An example of blood flow fluid dynamics showing sheer stresses on the vessel wall. Image courtesy of the British Heart Foundation. It is beleived sheer stress and fluid dynamics inside vessles play a role in vascular disease.
Circumferential wall stress vs. time, for Womersley number α = 20. The left figure (a) corresponds to the matched asymptotic expansions solution. The right figure (b) corresponds to the single solution and shows when during the cardiac cycle the stress becomes zero or changes direction at an angle θ = π/2 on the arterial wall. Image courtesy of Gerasimos A.T. Messaris, Maria Hadjinicolaou and George T. Karahalios
August 16, 2016 — New research from a fluid mechanics team in Greece reveals how blood flow dynamics within blood vessels may influence where plaques develop or rupture. The findings could one day help doctors identify weak spots on a vessel wall that are likeliest to fail, and lead to early interventions in treating heart disease. The study was published this week in Physics of Fluids.
When plaque (fatty deposits that build up on the inside of arteries) rupture and block blood flow, the results can be deadly. Such hardening of the arteries, also called atherosclerosis, typically leads to heart disease, the leading cause of death in the United States. Despite years of therapeutic advances, scientists are still figuring out how and why these deposits develop, searching for a way to reduce the number of heart attacks and strokes.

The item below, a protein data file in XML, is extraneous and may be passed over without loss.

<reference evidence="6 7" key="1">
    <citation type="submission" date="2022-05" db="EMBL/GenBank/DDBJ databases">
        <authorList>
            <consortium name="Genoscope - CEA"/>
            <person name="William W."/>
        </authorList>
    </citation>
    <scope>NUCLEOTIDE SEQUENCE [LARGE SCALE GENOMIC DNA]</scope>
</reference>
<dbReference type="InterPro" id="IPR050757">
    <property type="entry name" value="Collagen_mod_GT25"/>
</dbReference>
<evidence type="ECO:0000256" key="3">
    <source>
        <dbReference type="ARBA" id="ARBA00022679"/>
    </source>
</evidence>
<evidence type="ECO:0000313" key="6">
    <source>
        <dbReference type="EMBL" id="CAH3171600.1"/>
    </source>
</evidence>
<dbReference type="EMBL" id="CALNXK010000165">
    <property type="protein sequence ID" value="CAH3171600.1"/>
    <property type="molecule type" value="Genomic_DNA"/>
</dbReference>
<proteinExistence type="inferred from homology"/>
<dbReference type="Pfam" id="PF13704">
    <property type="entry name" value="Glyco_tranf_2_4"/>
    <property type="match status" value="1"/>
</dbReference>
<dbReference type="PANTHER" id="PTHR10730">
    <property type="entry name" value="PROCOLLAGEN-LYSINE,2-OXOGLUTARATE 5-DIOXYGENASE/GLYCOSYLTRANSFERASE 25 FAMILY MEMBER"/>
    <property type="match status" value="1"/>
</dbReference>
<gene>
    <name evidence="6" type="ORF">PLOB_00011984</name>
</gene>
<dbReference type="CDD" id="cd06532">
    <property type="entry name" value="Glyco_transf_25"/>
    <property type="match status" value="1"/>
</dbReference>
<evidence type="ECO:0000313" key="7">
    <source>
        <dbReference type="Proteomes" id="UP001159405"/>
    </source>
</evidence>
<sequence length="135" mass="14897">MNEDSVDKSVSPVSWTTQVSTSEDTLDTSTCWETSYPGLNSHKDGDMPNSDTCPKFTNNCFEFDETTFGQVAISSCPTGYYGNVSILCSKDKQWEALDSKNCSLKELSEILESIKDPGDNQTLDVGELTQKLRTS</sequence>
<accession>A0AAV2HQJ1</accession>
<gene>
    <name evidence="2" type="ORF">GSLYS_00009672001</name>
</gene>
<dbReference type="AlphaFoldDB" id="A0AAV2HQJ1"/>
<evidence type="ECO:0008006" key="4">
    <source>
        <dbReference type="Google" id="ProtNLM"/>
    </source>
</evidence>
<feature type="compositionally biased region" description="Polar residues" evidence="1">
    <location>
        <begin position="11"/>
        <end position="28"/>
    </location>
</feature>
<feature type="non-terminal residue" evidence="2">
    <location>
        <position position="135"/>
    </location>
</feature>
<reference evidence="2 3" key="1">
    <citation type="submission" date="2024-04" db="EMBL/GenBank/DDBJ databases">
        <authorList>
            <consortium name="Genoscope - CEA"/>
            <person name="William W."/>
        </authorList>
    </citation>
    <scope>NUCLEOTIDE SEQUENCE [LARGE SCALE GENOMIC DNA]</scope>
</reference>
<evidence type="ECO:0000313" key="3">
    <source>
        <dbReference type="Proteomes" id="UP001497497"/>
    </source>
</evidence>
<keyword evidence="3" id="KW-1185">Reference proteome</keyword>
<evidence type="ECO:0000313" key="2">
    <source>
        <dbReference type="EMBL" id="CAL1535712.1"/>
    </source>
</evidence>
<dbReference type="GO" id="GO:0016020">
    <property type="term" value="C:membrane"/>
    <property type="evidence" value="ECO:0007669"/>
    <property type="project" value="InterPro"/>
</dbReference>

In the study, the scientists developed a computer-based analytical solution that helps predict sites of vessel failure based on computations of disease-causing flow. They represented the complex blood flow within the heart during a cardiac cycle — the complete sequence of events in the heart from the beginning of one beat to the next.
The research improves predictions of circumferential wall stress or the forces inside the blood vessel compared to other methods. "This is a factor that may contribute … to the faster aging of the arterial system and the possible malfunction of the aorta," said lead researcher Gerasimos A.T. Messaris, a medical physicist at the University Hospital of Patras in Greece.
The team includes investigators from the Medical Physics Department of the University Hospital of Patras, the School of Science and Technology of the Hellenic Open University, and the Division of Theoretical Physics of the Department of Physics of the University of Patras.
The researchers also focused on the role inflow played via a parameter called the Womersley number. In the analysis of a biological fluid such as blood, it pertains to the unsteady parts of flow or the way blood pulses through vessels.
"Our present work is motivated by the fact that blood flow in the aorta and the main arteries is governed by large finite values of the Womersley number α …The existing numerical solutions, although accurate, give limited information about the factors that affect the flow, whereas an analytical approach … can provide physical insight to the flow mechanism," said Messaris.
Identifying likely rupture spots on vessels is crucial for improving heart care for atherosclerotic disease because the plaque-forming cycle of cardiac disease begins with a rupture, or tear, in the vessel walls. This opening allows disease-causing particles to enter the vessel wall layers and progressively grow into plaques that either block the vessel, or cause a catastrophic rupture.
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